• # lines in function: 7872
 but indeed more interesting are the single function results. Reading here suggests that there are 14 functions with moderate risk, 14 functions with high risk, and 2 functions that are "the most complex and highly unstable method function". It fits my own perception :) (But take into account the fact that the number of functions, as counted by pmccabe, with less than 11 are 148 — are there 178 functions?...)

Now let me drift away using as a weak hook the simple "rewrite from scratch" mantra. If a project is becoming a bog, full of decaying boiling spaghetti code, growing without a guide and design (enforced by some good software engineering principles, rules, whatever) and becoming rather unmaintainable it could be a great idea to do it. It does not mean you have to throw away all the old code (unless it sucks totally): you can recycle it as well. But it exists what I would call business driven development: the code is not important, the code is not the product, so if "it works", let it shine — until the next unexpected bug shows up and then you have to blame the programmers, the lack of some good development paradigm and tests (but topsitters ignore or pretend to ignore what TDD is and that there are clues suggesting it's the time to move on and beyond well established past bad habits and enforce some good SE principles — I like very much "don't test your own software", which pairs well with TDD despite what you may think), the skills of the enchained programmers and everything else but the lack of a plan to bring the code in the new century and reduce the bugs likelihood. It worked... but the less you modify the code, the less old bugs manifest themselves means that the code has never worked for real (and what about a bug dancing around because some compiling option has changed?!). It means we deserved the "works on the test machine badge". It is still the programmer who did not rebel or left, who decided to bow to some kind of wrong logic (sometimes with the excuse "it's the customer's will"), who did not say "I won't add features until we fix it all")... it is such a programmer to be blamed; this is the sad truth. Though you can think, my reader, that if we wait to have a bugs-free product, we can wait forever before we can add new features; true if I were talking about bugs... indeed I am thinking about something more substantial: the whole software! No, almost joking now...
Nonetheless it's also a common human pattern to shift responsibilities away (but this is also the reason why rules and methodologies exist) so that in a specific environment  we can say or only think one or more of the following: I am not paid enough to worry about it (even if someone could point at you screaming "it's your fault!" and you can get fired for this not-so-correct-claim); it's not my fault (spaghetti code entanglements give strong unexpected coupling with the help of global variables, unitialized structs which by chance happen to be correctly zeroed for a while or worse before you added your code, bad "pattern" cloning and copy-pasting in order to keep the code looks like it used to look and avoid other developers screaming "oh why did you do it the hard way, we've never done it like that before" or similar claims); where's the black-on-white requirements?; I have tried to apply some good software engineering principle, but I am alone and it turned to be impossible (I won't explain why further), so I have warned you that the probability of bugs occurring despite the fact that programmers and testers did their job well is far higher than the minimum acceptable threshold; and so on... the list can be long.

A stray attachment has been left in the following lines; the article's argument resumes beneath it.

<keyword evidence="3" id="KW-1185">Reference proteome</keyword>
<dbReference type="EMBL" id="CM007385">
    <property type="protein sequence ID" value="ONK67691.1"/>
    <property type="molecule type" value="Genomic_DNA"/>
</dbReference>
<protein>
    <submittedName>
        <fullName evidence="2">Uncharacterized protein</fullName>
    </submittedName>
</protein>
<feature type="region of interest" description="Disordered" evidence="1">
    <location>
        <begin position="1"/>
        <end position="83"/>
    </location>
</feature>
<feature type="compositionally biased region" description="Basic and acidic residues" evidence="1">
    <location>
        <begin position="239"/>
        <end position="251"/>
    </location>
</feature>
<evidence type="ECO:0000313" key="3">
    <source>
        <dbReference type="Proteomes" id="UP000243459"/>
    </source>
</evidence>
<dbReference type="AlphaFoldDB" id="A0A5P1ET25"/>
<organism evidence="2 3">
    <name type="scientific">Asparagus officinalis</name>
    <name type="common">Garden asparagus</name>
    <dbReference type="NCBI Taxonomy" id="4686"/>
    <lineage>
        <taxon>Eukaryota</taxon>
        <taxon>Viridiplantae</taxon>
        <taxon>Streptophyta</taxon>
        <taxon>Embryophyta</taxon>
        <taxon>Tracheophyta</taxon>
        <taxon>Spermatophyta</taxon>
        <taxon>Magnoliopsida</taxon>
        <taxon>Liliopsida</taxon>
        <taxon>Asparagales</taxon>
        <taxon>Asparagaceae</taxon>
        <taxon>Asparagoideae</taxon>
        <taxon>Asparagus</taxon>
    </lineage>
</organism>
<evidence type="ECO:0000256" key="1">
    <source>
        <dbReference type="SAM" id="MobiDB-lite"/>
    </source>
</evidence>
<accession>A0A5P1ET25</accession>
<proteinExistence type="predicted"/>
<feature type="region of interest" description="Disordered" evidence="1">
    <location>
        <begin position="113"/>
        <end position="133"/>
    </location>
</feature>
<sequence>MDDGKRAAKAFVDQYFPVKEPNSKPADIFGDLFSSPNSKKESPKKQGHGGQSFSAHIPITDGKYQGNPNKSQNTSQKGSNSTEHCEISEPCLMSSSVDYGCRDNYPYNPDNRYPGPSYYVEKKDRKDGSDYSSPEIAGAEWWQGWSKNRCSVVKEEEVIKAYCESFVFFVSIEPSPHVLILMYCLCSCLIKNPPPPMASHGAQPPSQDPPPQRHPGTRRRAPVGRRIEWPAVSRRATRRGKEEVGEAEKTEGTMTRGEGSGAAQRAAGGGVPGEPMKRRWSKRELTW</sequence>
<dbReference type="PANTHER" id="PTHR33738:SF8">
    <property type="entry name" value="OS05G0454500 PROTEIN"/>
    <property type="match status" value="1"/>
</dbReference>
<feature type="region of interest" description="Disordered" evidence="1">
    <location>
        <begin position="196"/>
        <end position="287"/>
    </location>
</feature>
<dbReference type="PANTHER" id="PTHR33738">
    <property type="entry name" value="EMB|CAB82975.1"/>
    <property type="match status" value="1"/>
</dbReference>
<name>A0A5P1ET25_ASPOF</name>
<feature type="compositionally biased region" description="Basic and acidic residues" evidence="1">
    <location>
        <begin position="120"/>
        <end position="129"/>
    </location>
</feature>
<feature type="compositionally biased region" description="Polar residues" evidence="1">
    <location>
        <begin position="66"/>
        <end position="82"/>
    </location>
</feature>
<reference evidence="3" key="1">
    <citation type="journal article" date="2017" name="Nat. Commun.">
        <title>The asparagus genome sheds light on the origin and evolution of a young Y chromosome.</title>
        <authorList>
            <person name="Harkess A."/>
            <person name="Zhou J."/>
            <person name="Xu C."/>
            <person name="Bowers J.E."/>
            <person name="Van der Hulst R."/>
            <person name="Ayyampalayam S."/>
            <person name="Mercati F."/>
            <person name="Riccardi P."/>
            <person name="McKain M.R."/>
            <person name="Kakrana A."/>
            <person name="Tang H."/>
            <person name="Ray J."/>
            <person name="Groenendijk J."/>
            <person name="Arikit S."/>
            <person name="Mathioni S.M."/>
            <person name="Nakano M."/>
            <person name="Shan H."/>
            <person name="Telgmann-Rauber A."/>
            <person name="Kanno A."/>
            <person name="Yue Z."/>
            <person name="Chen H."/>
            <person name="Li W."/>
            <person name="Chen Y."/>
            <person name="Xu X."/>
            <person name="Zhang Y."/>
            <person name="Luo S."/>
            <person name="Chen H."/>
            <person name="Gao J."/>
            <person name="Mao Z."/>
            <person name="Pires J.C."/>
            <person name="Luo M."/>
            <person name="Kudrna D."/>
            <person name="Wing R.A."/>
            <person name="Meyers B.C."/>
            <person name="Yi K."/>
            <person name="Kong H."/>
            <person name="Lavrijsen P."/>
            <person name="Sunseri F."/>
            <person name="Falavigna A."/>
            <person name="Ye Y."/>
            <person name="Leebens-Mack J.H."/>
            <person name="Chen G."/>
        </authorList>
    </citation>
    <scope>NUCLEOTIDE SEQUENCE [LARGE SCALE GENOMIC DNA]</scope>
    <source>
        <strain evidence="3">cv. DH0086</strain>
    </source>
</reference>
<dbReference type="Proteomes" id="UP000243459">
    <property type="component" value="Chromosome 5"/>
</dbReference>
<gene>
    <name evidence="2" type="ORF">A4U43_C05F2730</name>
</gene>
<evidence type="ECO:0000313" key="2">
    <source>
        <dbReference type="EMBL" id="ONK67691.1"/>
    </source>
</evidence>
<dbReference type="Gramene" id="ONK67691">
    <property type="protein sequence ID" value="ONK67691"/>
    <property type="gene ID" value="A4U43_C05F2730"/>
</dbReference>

I admit I have a bad habit: when I am developing something and I notice something that could be a bug, I fix it. (Could be? I wrote could be? A bug is, or a bug is not... this is a part of the problem, indeed, but I won't explain). People may think that it's ok, if it is a real bug, you have to fix it. Wrong. It must not be done (unless it is your bug!). You have to wait the bug to manifest and then, not before, be the hero fixing it quickly. This is a matter of balance. If you fix, say, 5 bugs you have not contributed to, bugs which never had the chance to do their show, then nobody will notice. If you add 1 bug that wins its run exhibiting its evil, then you are the one who added that bug (not the one that added that bug but removed 5 other someone else bugs). Thus, a bug that nobody noticed yet (and that he does not "own") is an asset for the developer, and should not be "spent" without earning publicly something. The are other interesting finding: half the doubled skilled persons could maintain the same code at the same total cost, making less frequent bugs by redesigning the software in order to reduce their probability — which makes the difference between "it works" (good) and "eureka it works!" (surprise, not good). But it means more unemployed persons and topsitters having less slaves to control; it seems like they exist metrics where quantity is more imporant (than quality) so that a topsitters managing 10 persons is more important than one managing 3 persons, if even their budget is (almost) the same. Fuck the topsitters: what about unemployed persons? In a good world they wouldn't be unemployed for so long, they would find a job their skills are suited for (needless to say, maybe not in the same industry). But things are a little bit more complicated here. There would be a lot to say about topsitters too. But it's better I stop.